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Philippines Expresses 'Serious Concern' Over Chinese Bombers in Disputed South China Sea

China's air force said bombers such as the H-6K had landed and taken off from islands and reefs in the South China Sea as part of training exercises last week, drawing angry reactions from opposition lawmakers in Manila.

Reuters

Updated:May 21, 2018, 11:03 AM IST
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Philippines Expresses 'Serious Concern' Over Chinese Bombers in Disputed South China Sea
The Philippines could not independently verify the presence of Chinese bombers in the South China Sea, said a spokesman of President Rodrigo Duterte. (Image: Reuters/File)
Manila: The Philippines expressed "serious concerns" over the presence of China's strategic bombers in the disputed South China Sea and its foreign ministry has taken "appropriate diplomatic action", the spokesman of President Rodrigo Duterte said on Monday

China's air force said bombers such as the H-6K had landed and taken off from islands and reefs in the South China Sea as part of training exercises last week, drawing angry reactions from opposition lawmakers in Manila. The United States also sent ships to the disputed areas.

The Philippines could not independently verify the presence of Chinese bombers in the South China Sea, said presidential spokesman Harry Roque.

"But, we take note of the reports that appeared and we express our serious concerns anew on its impact to efforts to maintain peace and stability in the region," Roque told a regular media briefing at the presidential palace.

The Department of Foreign Affairs in the Philippines said it was monitoring developments.

"We are taking the appropriate diplomatic action necessary to protect our claims and will continue to do so in the future," it said in a statement.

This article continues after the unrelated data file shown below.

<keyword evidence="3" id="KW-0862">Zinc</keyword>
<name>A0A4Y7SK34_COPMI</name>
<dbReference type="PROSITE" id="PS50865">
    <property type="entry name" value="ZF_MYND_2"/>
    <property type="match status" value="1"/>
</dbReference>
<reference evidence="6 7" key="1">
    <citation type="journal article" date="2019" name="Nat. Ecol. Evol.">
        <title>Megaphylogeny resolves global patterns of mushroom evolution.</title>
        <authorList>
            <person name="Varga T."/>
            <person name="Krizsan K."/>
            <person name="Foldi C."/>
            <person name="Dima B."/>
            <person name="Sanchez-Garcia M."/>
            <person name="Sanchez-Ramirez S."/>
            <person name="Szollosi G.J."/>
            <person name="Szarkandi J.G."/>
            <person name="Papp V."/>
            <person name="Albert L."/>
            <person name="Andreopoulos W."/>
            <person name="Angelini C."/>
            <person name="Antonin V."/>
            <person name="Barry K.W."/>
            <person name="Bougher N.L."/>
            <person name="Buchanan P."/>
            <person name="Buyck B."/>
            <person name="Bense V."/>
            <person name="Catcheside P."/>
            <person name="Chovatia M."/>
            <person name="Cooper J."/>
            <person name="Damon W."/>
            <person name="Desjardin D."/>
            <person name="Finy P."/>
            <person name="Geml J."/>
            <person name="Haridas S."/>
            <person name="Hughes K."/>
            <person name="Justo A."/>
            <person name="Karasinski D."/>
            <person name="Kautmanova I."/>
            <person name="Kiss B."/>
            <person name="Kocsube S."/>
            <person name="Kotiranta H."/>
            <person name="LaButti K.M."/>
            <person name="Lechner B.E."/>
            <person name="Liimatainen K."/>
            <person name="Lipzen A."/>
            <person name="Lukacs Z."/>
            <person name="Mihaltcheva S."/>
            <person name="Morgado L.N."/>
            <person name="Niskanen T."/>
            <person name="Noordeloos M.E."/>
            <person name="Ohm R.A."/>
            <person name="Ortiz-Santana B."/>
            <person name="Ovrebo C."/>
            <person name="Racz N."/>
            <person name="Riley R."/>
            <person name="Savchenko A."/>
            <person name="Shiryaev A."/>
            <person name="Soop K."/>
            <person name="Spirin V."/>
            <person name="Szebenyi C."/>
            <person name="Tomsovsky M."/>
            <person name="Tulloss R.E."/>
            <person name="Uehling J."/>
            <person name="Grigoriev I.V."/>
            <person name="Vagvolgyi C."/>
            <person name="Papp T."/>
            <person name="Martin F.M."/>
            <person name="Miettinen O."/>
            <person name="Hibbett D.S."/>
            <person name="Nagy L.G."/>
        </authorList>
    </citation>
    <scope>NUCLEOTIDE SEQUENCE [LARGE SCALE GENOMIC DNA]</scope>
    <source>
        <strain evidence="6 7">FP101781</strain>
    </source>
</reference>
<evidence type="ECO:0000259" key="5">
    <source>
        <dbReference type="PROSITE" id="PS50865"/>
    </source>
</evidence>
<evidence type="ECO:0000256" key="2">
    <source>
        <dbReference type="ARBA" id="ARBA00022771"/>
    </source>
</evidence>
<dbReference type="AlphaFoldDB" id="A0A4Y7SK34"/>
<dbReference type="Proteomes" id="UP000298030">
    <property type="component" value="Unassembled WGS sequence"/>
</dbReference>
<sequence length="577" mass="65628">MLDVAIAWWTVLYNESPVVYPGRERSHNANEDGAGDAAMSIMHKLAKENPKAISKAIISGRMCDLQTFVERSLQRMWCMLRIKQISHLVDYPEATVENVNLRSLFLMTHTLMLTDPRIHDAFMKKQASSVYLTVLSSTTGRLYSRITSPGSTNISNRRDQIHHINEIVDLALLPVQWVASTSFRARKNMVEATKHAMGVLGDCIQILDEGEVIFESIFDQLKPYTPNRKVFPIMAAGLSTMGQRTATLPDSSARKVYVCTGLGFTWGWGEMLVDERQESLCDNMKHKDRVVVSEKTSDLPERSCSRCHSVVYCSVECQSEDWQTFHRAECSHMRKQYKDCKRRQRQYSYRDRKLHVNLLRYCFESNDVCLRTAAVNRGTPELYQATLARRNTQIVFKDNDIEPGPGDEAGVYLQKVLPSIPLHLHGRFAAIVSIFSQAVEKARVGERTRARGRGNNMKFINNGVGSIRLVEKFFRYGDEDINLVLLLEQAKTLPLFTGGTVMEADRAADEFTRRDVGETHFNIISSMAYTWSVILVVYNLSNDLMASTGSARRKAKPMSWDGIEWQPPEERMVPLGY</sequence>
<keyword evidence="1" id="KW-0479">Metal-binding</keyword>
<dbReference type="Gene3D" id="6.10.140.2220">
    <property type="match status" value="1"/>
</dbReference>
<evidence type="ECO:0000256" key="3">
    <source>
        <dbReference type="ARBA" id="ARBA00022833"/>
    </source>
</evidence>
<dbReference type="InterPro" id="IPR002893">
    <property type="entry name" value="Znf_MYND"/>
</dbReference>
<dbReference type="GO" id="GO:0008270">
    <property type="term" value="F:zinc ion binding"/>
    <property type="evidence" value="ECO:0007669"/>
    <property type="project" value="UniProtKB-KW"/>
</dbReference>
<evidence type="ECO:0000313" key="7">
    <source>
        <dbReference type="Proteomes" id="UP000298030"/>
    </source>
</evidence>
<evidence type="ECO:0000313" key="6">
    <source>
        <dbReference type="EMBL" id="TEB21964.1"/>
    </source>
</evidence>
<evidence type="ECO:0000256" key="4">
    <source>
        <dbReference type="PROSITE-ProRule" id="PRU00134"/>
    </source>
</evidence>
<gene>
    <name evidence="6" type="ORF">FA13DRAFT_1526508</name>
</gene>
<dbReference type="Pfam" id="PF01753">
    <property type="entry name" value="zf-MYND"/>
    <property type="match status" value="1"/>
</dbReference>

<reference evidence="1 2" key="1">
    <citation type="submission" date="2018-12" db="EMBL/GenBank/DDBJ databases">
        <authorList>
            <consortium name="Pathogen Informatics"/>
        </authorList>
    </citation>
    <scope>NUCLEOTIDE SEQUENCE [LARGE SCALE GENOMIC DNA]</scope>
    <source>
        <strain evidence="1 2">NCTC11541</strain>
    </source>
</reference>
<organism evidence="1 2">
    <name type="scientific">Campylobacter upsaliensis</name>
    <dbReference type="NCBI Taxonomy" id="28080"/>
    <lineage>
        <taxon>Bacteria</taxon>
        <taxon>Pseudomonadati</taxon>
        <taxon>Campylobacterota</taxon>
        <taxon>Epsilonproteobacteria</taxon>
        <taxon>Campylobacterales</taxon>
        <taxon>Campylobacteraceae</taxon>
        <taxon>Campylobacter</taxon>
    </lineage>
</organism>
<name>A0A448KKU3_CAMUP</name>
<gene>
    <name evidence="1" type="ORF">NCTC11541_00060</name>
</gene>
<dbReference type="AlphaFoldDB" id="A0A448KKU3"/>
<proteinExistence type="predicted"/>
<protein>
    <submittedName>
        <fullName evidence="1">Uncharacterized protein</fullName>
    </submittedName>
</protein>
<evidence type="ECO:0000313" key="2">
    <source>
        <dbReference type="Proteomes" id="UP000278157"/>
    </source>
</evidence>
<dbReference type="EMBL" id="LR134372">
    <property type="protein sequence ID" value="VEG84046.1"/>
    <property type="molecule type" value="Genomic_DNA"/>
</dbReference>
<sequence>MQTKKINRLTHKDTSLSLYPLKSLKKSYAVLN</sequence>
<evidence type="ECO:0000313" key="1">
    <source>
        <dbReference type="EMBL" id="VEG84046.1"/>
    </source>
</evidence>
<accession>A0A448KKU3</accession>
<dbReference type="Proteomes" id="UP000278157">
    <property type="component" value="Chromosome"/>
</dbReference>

"We reiterate our commitment to protect every single inch of our territory and areas which we have sovereign rights over," the statement said.

However, the foreign ministry stopped short of condemning China's action, which Washington said could raise tensions and destabilise the region.

China claims almost the entire South China Sea, a strategic waterway through which about $3 trillion worth of sea-borne goods passes every year. Brunei, Malaysia, the Philippines, Taiwan and Vietnam also have conflicting claims in the area.

China has built seven artificial islands in the Spratlys group in the South China Sea and turned them into military outposts with airfields, radars, and missile defences.

Beijing says its military facilities in the Spratlys are purely defensive and that it can do what it likes on its own territory.

Roque said the Philippines has also reassured the United States it was not abandoning 70 years of security alliance after several senior officials met last week with U.S. Pacific Command officials in Hawaii.

Filipino lawmakers have criticised President Rodrigo Duterte for not confronting China in preference for his attempts to win China's friendship, despite a favourable ruling Manila received over the disputed waterway from an arbitration court in the Hague in 2016.

Duterte has said he would not risk a confrontation with China and has reiterated his openness to undertaking joint exploration and development in waters believed to be rich in oil and natural gas.​

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